The Bible – Old Testament
1 In the four hundred and eightieth year from the departure of the Israelites from the land of Egypt, in the fourth year of Solomon’s reign over Israel, in the month of Ziv, which is the second month, the construction of the temple of the LORD was begun.
The temple which King Solomon built for the LORD was sixty cubits long, twenty wide, and twenty-five high.
The porch in front of the temple was twenty cubits from side to side, along the width of the nave, and ten cubits deep in front of the temple.
Splayed windows with trellises were made for the temple,
and adjoining the wall of the temple, which enclosed the nave and the sanctuary, an annex of several stories was built.
Its lowest story was five cubits wide, the middle one six cubits wide, the third seven cubits wide, because there were offsets along the outside of the temple so that the beams would not be fastened into the walls of the temple.
(The temple was built of stone dressed at the quarry, so that no hammer, axe, or iron tool was to be heard in the temple during its construction.)
The entrance to the lowest floor of the annex was at the right side of the temple, and stairs with intermediate landings led up to the middle story and from the middle story to the third.
When the temple was built to its full height, it was roofed in with rafters and boards of cedar.
The annex, with its lowest story five cubits high, was built all along the outside of the temple, to which it was joined by cedar beams.
2 This word of the LORD came to Solomon:
“As to this temple you are building – if you observe my statutes, carry out my ordinances, keep and obey all my commands, I will fulfill toward you the promise I made to your father David.
I will dwell in the midst of the Israelites and will not forsake my people Israel.”
When Solomon finished building the temple,
its walls were lined from floor to ceiling beams with cedar paneling, and its floor was laid with fir planking.
At the rear of the temple a space of twenty cubits was set off by cedar partitions from the floor to the rafters, enclosing the sanctuary, the holy of holies.
The nave, or part of the temple in front of the sanctuary, was forty cubits long.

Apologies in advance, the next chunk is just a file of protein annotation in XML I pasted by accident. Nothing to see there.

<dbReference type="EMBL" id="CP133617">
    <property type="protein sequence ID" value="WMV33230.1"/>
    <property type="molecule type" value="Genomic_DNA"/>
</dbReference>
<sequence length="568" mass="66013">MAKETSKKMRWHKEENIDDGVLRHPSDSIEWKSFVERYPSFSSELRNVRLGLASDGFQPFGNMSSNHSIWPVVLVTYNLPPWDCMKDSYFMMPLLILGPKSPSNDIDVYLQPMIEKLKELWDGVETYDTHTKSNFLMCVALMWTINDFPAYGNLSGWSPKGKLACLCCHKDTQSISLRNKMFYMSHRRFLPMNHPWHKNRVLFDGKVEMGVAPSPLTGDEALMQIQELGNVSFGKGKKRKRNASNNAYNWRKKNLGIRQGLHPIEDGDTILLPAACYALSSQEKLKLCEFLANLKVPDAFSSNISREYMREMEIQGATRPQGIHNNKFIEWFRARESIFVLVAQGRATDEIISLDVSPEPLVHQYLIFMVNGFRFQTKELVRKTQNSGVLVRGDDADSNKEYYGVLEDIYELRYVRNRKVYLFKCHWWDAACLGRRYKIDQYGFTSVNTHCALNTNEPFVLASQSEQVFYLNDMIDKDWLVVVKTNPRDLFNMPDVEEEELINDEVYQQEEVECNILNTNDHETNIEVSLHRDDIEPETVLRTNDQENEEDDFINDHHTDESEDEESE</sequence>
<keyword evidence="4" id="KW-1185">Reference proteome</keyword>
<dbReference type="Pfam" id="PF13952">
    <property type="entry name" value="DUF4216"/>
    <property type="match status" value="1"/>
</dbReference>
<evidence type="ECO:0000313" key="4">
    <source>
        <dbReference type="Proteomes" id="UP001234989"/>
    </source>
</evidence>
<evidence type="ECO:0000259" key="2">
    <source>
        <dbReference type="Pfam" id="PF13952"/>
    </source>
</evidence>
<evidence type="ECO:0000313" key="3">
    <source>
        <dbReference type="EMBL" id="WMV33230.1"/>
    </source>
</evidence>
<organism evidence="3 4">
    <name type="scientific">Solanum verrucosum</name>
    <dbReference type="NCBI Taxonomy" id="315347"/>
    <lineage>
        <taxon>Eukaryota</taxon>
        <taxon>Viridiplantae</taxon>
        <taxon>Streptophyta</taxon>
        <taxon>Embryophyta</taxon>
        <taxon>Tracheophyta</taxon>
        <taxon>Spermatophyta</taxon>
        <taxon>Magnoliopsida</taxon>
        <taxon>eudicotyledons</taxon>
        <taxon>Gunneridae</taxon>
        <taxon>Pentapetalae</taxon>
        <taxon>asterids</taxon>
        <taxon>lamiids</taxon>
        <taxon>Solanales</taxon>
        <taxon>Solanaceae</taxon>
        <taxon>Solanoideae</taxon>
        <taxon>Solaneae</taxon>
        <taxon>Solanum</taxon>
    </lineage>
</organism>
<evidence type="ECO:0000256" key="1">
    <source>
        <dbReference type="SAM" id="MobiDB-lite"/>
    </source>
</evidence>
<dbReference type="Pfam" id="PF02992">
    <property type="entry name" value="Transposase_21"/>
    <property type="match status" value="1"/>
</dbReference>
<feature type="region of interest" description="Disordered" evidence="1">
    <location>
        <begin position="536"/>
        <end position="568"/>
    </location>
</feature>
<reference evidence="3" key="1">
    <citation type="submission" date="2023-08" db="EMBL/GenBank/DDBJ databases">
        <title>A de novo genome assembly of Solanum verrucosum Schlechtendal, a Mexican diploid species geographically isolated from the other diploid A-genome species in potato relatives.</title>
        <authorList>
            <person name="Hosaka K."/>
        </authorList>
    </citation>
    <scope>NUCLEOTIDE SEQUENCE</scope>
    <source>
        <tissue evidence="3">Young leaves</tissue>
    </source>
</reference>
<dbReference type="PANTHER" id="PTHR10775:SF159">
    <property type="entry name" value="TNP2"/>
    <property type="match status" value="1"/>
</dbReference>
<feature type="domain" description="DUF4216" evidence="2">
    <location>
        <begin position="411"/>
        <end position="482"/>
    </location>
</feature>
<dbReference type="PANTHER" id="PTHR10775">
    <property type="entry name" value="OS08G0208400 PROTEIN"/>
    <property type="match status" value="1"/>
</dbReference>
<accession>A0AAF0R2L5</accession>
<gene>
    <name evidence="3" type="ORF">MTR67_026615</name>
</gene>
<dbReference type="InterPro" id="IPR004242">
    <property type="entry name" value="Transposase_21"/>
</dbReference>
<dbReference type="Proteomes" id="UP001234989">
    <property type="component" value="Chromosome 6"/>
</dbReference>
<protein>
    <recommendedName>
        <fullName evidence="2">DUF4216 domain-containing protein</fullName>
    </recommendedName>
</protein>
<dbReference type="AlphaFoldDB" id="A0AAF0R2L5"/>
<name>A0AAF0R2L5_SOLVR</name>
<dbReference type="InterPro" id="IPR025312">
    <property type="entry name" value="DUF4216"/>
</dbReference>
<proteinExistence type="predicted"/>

The cedar in the interior of the temple was carved in the form of gourds and open flowers; all was of cedar, and no stone was to be seen.
3 In the innermost part of the temple was located the sanctuary to house the ark of the LORD’S covenant,
4 twenty cubits long, twenty wide, and twenty high.
Solomon overlaid the interior of the temple with pure gold. He made in front of the sanctuary a cedar altar, overlaid it with gold, and looped it with golden chains.
The entire temple was overlaid with gold so that it was completely covered with it; the whole altar before the sanctuary was also overlaid with gold.
In the sanctuary were two cherubim, each ten cubits high, made of olive wood.
Each wing of a cherub measured five cubits so that the space from wing tip to wing tip of each was ten cubits.
The cherubim were identical in size and shape,
and each was exactly ten cubits high.
The cherubim were placed in the inmost part of the temple, with their wings spread wide, so that one wing of each cherub touched a side wall while the other wing, pointing toward the middle of the room, touched the corresponding wing of the second cherub.
The cherubim, too, were overlaid with gold.
The walls on all sides of both the inner and the outer rooms had carved figures of cherubim, palm trees, and open flowers.
The floor of both the inner and the outer rooms was overlaid with gold.
At the entrance of the sanctuary, doors of olive wood were made; the doorframes had beveled posts.
The two doors were of olive wood, with carved figures of cherubim, palm trees, and open flowers. The doors were overlaid with gold, which was also molded to the cherubim and the palm trees.
The same was done at the entrance to the nave, where the doorposts of olive wood were rectangular.
The two doors were of fir wood; each door was banded by a metal strap, front and back,
and had carved cherubim, palm trees, and open flowers, over which gold was evenly applied.
The inner court was walled off by means of three courses of hewn stones and one course of cedar beams.
The foundations of the LORD’S temple were laid in the month of Ziv
in the fourth year, and it was completed in all particulars, exactly according to plan, in the month of Bul, the eighth month, in the eleventh year. Thus it took Solomon seven years to build it.
1  Construction of the temple of the LORD is here paralleled in importance with the founding of the nation after the departure from Egypt. In both, God is the central figure who chose Israel as his people, and now chooses the place where his temple should be built (⇒ Deut 12:4-18, ⇒ 26). The year is given in a round number, 480, which corresponds to twelve generations. The fourth year of Solomon’s reign: c. 968 B.C.
2 [11-13] The word of the LORD . . . my people Israel: the oracle, which came as a climax at the completion of the work, was an expression of God’s acceptance and approval. Nevertheless the fulfillment of God’s promises to David and his royal descendants will depend on their observance of his ordinances and commands.
3  The innermost part of the temple: the sanctuary or holy of holies reserved exclusively for the Lord. Here through his presence he dwelt as on a throne between the cherubim above the ark of the covenant (⇒ 1 Kings 6:23-28; ⇒ 2 Chron 3:10-13). See note on ⇒ Exodus 25:18-20.
4  Twenty (cubits) high: it is usually supposed that the holy of holies was of this height because it had a raised floor, five cubits above the floor level of the nave, rather than a dropped ceiling. The building was twenty-five cubits high (⇒ 1 Kings 6:2) according to the reading here followed.